For millennia, people have developed and settled in mixed-use patterns. However, industrialization led many countries to introduce governmental zoning regulations to separate different functions, such as manufacturing from residential areas, due in large part to concerns about pollution, including excessive noise. During the last two decades in the United States, mixed-use zoning has once again become desirable for a variety of reasons, but concerns about noise remain. Whether a mixed-use development comprises a building, a complex of buildings, or a district of a city, noise is often one of the most common sources of complaints. Fortunately, these problems can often be addressed, but they almost always require careful planning and detailing.
At the urban scale, noise complaints are most common at the property line between different zoning types, such as commercial or industrial impacts upon residences. One might assume that the solution is the simple passing and enforcement of local noise ordinances, but unfortunately the situation is not always so clear. For example, what should be done if commercial spaces are designed before the adjacent properties are developed for residential use, and it is only later that neighboring residences are constructed? Even more challenging, what should be done when industrial properties are designed to comply with the noise limits for existing industrial neighbors, but then later the neighboring properties are converted to residences?
At the architectural scale, noise complaints are most common between different uses within a given building, such as residences located above ground-floor commercial space. When mixed-use buildings include office space, the offices can serve as a useful buffer between loud commercial tenants and quiet residences. However, without this buffer, the adjacencies can be more difficult to resolve. For example, to mitigate structure-borne vibration from fitness facilities and aerobics studios, these spaces are best located on grade, but what should be done in mixed-use buildings with underground parking levels? At the top of mixed-use buildings, rooftop bars have recently become very popular, but they are located immediately above the premium penthouse residences; will it be affordable for the developer to upgrade the roof/ceiling assembly sufficiently to avoid complaints from top-floor residents? Ground floor commercial space is often leased to busy restaurants and active retail clothing stores with loud sound systems, but how should base-building shells be designed when future commercial tenants have not yet been selected? Emergency generators are notoriously loud and expensive to attenuate, and therefore they are most suitable for underground parking levels, but what are the next-best options given the lessons learned from the flooding during Hurricane Katrina?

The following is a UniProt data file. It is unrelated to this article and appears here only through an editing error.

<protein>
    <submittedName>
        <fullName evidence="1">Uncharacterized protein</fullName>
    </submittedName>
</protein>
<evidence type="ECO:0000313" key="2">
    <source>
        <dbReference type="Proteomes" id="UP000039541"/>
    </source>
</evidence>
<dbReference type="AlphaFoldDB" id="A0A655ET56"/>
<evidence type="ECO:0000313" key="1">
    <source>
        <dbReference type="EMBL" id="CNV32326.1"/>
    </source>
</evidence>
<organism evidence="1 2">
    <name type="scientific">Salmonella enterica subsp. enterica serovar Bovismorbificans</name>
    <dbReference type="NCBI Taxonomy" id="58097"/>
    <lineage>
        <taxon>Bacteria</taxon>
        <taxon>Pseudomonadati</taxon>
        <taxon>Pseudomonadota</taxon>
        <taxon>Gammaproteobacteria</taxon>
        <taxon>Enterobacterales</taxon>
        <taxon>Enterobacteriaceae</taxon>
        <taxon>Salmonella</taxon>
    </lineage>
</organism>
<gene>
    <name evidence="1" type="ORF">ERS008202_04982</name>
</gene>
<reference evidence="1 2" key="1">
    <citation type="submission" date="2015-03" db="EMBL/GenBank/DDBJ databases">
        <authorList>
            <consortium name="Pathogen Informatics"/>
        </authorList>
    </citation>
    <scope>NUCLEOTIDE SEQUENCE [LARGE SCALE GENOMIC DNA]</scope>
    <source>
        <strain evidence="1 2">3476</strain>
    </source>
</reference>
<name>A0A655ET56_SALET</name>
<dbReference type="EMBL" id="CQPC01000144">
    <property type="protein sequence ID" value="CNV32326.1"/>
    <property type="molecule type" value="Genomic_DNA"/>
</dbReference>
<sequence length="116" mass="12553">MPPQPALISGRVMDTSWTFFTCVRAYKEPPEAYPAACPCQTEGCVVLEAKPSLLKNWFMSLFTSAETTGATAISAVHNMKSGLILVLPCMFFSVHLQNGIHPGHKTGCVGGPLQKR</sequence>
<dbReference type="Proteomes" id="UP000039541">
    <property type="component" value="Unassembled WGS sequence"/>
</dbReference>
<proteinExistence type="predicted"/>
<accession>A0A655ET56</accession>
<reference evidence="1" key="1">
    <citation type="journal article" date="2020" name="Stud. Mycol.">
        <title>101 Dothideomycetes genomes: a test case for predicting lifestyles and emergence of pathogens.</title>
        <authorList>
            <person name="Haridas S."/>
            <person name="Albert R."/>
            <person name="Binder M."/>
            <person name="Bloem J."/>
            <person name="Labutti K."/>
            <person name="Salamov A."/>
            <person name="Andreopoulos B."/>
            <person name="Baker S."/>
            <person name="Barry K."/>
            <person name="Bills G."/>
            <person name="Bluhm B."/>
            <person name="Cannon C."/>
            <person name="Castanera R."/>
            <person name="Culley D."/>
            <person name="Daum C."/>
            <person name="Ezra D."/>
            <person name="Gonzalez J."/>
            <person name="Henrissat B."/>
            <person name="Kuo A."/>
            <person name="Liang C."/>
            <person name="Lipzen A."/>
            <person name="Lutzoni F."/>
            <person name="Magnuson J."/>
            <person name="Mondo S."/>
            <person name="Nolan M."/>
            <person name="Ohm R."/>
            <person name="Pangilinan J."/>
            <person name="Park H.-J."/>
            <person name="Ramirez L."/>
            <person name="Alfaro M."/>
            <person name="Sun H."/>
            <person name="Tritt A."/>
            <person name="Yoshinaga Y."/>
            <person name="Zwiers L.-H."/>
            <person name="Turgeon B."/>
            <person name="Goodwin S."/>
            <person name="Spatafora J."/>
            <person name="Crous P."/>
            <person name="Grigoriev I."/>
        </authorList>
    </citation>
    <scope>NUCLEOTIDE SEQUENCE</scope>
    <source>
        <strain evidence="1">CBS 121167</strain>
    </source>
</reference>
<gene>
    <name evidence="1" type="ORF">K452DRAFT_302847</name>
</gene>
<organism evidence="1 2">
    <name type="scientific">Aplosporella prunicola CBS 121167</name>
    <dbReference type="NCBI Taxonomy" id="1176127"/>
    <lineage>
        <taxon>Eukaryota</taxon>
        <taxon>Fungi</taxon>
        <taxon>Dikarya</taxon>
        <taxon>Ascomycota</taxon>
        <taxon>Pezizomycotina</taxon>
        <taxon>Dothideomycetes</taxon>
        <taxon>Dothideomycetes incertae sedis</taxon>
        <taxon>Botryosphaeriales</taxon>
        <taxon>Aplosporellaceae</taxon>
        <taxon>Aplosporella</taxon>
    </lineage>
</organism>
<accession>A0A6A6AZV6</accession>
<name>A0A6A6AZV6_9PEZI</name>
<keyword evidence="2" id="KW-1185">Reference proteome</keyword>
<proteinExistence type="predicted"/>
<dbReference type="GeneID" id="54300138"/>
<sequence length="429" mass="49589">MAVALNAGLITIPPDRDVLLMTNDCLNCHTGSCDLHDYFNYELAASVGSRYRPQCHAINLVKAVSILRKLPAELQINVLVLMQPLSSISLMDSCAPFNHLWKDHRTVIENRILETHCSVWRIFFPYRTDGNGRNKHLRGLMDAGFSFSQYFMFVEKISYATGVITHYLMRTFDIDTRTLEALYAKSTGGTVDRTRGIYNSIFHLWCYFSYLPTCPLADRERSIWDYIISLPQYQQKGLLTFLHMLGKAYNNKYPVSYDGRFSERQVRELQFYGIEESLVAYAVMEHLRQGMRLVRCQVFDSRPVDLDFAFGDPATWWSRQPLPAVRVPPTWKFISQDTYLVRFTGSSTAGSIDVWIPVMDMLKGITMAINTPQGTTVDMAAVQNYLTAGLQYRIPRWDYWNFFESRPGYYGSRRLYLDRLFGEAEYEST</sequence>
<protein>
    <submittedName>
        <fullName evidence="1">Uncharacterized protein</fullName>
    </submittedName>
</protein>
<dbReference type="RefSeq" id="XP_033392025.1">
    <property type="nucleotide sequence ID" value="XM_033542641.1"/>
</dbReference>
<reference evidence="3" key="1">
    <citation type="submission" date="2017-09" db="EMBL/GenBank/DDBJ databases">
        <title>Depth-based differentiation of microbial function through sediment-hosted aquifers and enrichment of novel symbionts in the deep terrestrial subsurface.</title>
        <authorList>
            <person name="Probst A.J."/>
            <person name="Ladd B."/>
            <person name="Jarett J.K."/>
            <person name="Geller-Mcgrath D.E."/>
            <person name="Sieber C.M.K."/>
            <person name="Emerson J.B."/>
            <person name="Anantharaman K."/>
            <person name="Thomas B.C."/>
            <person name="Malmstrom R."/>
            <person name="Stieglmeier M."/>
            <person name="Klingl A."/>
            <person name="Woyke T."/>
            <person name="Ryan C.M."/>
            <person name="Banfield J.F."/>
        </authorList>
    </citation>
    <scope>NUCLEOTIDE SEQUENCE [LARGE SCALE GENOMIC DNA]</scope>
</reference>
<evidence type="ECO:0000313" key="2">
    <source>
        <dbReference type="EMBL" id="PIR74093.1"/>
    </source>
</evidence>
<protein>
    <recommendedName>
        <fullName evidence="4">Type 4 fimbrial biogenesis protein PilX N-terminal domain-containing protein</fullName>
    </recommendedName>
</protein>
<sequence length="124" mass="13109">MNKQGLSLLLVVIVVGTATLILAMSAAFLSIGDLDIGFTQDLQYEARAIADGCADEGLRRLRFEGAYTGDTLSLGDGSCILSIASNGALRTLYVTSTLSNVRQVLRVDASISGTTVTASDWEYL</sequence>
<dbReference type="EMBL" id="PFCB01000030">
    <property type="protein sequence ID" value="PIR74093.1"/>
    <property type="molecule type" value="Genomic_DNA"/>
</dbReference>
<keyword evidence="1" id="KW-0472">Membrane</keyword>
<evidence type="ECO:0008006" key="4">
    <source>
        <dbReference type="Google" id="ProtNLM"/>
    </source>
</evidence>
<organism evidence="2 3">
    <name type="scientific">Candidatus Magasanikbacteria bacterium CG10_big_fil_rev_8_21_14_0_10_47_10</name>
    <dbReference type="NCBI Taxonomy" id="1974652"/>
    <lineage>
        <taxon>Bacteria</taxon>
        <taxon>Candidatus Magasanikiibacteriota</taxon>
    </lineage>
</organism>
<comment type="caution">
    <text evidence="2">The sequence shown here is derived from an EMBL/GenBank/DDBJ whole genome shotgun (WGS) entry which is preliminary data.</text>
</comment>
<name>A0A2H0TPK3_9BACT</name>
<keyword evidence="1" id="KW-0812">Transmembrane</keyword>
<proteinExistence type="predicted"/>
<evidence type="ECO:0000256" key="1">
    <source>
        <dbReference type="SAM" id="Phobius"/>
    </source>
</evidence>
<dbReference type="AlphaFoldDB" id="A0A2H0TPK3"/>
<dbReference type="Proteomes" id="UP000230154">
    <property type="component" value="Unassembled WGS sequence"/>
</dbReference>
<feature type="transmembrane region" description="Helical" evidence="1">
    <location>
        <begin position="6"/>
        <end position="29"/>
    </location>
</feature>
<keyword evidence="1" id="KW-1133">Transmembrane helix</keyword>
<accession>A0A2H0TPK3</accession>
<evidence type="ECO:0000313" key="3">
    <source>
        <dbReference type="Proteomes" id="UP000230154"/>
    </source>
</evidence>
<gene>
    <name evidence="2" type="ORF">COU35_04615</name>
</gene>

Within mixed-use buildings, acoustical challenges remain between residential units as well. Empirical evidence clearly shows that most tenants are not satisfied with demising constructions that merely meet the building code’s minimum requirements for sound transmission class (STC) and impact insulation class (IIC). Therefore, what is a more appropriate range of STC and IIC values for designers and developers to aim for in various types of residential units? Perhaps more importantly, what are the limitations of these metrics, and where should designers and developers think beyond single number acoustical ratings.
At ABX session A04 on Tuesday, November 17 at 8:00 a.m., Acentech’s acoustics consultant Thomas McGraw will present a series of case studies highlighting typical acoustical challenges and possible solution options for mixed-use projects. Please join us for a robust discussion.
Thomas McGraw, LEED AP, senior consultant at Acentech, Cambridge, Mass.